Design Document: Skylark Remote Repositories

Design documents are not descriptions of the current functionality of Bazel. Always go to the documentation for current information.

Status: implemented



Design document published: 02 July 2015


Skylark is the extension language for Bazel and lets Bazel users describe the build for new languages easily. External users do not create native rules and we want to avoid them doing so.

Remote repositories are a convenient way to specify your third party dependencies and to fetch them along with the build if you don’t want to check them in your repository.

This document discuss “Skylark Remote Repositories”, that is creating new remote repository rules using Skylark.


  • Enable users to specify new kind of repositories, we already have requests for PyPI for example. We don’t want to be supporting every kind of repository that exists outside.
  • Enable Skylark rules to write macros to have one-liners for including all their tools in your WORKSPACE file.
  • Enable configuration of languages tooling: bazel init first approach as a separate tools is not really user-friendly and the same kind of flexibility can be achieved by creating repositories rule in Skylark. An example for the JDK is here.

User interface (see the JDK example)

The load statement will now be available from the WORKSPACE, working the same way it does for build file but with WORKSPACE specific functions instead.

In the same way that we have macros and rules for the BUILD file, we are going to have macros and rule for the WORKSPACE file. The former will be a convenient way to combine remote repositories and the latter enable creation of new repositories kind.


Skylark macros would be activated in the WORKSPACE file and would behave as expected. Macros would enable to combine remote repositories creation and bind into a single rules E.g. setup_java() would set-up all bindings and the local repository needed to build java target:

def setup_java():
  native.new_local_repository(name = jdk-local, path = /usr/share/java/jdk8, build_file = jdk.BUILD)
  for target in ["jni_header", "jni_md_header", "langtools", "bootclasspath", "extdir", "toolchain", "jdk", "java", "javac", "jar"]:
    native.bind(name=target, actual="@%s//:%s" % (name, target))
  native.bind(name="jni_md_header-linux", actual="@%s//:jni_md_header" % name)
  native.bind(name="jni_md_header-darwin", actual="@%s//:jni_md_header" % name)

Remote repository rule

A remote repository rule would be set-up the same way we set-up a build rule but with the repository_rule statement:

jdk_repository = repository_rule(
  implementation = my_impl,
  attrs = {
     java_home: attr.string(mandatory=False),
     java_version: attr.string(default=1.8),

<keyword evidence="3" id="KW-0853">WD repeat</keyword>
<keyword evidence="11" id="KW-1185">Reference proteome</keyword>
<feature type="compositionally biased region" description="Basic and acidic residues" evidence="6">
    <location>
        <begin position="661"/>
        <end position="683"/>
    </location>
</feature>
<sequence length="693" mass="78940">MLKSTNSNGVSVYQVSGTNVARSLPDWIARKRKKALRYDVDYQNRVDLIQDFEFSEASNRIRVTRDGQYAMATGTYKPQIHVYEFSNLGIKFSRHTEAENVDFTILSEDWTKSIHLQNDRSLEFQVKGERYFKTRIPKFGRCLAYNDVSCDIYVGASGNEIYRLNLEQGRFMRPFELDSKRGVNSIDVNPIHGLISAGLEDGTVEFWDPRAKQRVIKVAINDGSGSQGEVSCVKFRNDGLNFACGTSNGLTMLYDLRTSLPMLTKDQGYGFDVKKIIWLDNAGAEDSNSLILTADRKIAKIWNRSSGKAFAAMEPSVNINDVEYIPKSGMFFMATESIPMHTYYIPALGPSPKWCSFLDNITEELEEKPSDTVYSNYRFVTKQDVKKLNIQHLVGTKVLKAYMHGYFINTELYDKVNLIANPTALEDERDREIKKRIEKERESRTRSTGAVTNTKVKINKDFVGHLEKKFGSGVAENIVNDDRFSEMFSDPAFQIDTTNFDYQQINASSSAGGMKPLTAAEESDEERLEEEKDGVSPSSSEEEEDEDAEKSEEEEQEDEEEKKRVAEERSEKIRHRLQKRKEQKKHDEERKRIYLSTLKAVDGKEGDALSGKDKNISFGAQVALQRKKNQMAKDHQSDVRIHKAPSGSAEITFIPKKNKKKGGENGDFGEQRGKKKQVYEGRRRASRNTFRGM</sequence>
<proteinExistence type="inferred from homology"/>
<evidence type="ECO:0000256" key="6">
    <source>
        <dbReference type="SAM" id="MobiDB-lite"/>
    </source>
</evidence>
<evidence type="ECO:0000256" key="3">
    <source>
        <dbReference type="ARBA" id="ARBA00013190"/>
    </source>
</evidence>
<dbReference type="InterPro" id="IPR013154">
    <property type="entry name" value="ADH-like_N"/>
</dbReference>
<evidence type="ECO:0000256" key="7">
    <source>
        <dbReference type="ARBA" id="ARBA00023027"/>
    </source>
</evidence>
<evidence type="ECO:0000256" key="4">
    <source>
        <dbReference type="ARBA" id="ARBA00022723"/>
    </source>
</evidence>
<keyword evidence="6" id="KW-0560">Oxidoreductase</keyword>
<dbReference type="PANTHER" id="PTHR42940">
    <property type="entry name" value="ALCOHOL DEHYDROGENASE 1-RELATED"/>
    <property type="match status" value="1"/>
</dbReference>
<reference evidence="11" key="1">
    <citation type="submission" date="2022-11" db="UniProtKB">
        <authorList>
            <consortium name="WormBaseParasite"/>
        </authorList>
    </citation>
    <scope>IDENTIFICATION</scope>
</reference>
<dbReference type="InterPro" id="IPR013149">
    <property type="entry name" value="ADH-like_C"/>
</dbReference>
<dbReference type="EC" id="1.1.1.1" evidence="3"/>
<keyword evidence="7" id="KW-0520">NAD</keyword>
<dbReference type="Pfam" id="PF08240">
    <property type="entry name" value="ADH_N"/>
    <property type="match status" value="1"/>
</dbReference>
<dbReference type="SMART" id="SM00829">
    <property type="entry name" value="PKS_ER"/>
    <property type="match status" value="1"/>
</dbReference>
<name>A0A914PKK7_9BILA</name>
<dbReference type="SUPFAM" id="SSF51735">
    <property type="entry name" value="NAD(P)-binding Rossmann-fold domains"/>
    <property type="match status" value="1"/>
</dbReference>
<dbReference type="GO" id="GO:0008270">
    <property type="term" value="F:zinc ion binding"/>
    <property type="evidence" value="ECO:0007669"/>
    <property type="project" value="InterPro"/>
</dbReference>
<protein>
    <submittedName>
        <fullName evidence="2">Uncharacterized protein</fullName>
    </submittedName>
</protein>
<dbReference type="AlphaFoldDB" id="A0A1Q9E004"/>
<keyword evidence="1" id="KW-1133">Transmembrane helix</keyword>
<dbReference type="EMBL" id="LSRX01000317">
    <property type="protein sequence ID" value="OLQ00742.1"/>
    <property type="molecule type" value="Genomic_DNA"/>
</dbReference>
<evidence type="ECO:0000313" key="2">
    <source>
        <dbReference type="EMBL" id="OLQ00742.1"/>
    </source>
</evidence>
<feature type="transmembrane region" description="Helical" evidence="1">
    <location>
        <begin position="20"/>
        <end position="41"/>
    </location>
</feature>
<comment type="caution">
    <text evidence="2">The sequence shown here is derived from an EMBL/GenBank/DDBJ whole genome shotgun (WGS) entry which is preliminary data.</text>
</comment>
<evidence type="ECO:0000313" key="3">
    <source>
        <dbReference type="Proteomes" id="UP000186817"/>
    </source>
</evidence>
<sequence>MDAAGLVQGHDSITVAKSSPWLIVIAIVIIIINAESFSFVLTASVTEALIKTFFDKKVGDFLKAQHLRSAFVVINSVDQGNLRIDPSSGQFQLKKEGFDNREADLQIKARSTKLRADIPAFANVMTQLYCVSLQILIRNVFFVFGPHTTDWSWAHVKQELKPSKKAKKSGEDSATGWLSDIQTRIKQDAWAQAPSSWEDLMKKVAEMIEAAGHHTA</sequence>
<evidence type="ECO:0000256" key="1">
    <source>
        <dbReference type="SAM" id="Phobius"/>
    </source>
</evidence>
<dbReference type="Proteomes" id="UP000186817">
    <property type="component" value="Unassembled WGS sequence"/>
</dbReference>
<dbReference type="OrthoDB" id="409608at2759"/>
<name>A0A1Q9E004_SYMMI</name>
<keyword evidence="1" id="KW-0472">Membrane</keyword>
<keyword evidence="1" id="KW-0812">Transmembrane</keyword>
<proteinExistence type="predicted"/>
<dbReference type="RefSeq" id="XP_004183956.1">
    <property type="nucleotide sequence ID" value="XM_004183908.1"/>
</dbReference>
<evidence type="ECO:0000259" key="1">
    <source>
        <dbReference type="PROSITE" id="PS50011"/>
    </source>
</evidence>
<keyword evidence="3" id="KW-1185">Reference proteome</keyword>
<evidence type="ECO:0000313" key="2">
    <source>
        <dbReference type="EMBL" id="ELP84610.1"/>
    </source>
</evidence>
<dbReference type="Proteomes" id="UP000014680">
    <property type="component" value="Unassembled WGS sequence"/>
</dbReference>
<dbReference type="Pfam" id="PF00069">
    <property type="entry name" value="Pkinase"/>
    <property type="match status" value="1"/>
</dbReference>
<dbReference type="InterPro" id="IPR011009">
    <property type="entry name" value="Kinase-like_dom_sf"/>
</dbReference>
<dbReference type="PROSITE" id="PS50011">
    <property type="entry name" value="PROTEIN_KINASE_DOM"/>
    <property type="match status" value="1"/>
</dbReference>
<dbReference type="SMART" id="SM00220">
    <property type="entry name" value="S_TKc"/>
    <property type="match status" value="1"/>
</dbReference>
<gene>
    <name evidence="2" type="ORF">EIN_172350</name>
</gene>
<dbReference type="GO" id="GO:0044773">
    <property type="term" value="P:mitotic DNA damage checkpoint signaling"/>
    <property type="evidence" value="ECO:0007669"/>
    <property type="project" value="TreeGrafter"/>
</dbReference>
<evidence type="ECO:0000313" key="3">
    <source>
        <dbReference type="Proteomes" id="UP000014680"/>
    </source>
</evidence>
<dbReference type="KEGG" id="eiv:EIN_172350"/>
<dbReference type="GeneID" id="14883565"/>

This statement takes only 2 arguments: an implementation function and a list of attributes. The syntax is similar to the rule statement but attributes can only takes primitive type (String, Label, Integer, Boolean, …) and not artifacts.

The implementation function takes exactly one argument: the repository context. This context will provides many convenience methods for doing non hermetic operations, e.g., :

  • For discovering the environment:
    • access system environment (ctxt.os),
    • execute a program and get the standard output (ctxt.execute) to discover the environment,
  • For creating the remote repository:
    • fetch an artifact from URL (,
    • uncompress an artifact (ctxt.path(...).uncompress(outputPath)),
    • “copy” a directory from the system (ctx.fetch_path(...)),
    • create a build file (ctxt.build_file(...))

The precise list of methods the repository context will support will be augmented on-demand depending on what makes sense for our users.


A preliminary quick and dirty prototype can be found here and here.

Here what the prototype does:

  1. First commit activate Skylark macros and repositories a. Allow Skylark load statements in the WORKSPACE file by adding the various hook and a WorkspaceContext. b. A new repository_rule in Skylark that can be called only from the WORKSPACE file. c. A new repository context that is passed to repository rule and that should contain all the non-hermetic stuff so the rest of skylark stays hermetic. d. A bit of hack for tweaking the SkylarkNativeModule when in WORKSPACE file to comply with the structure of the WORKSPACE rules. e. A dirty hack to load the SkylarkRepositoryFunction as a Skylark module without breaking the package boundaries. This is due of technical debts on loading Skylark module nicely (there is a TODO to do it correctly).
  2. Second commit showcase the usage of Skylark remote repositories as a configuration step. a. Add an example for fetching JDK dependencies. It does both the detection and the fetching. b. Add the necessary methods in the SkylarkRepositoryContext for making the example work. c. Added the search method to the Skylark string object (to do a regex search).


The obvious choice for the roadmap is to remake all those works, correctly commented and tested, and then add methods to the SkylarkRepositoryContext for full support. More precisely the correct order of the work should be:

  1. Activate Skylark Macros taking part of 1.a and doing correctly 1.d [DONE]
  2. Fix Skylark module load (1.e) [DONE]
  3. Add the SkylarkRepositoryFunction and empty context (1.b and 1.c) [DONE]
  4. Extends SkylarkRepositoryContext for handling C++ configuration [DONE]
  5. Extends SkylarkRepositoryContext [DONE] for handling PyPI
  6. Document [DONE]
  7. Extends SkylarkRepositoryContext for handling Docker pull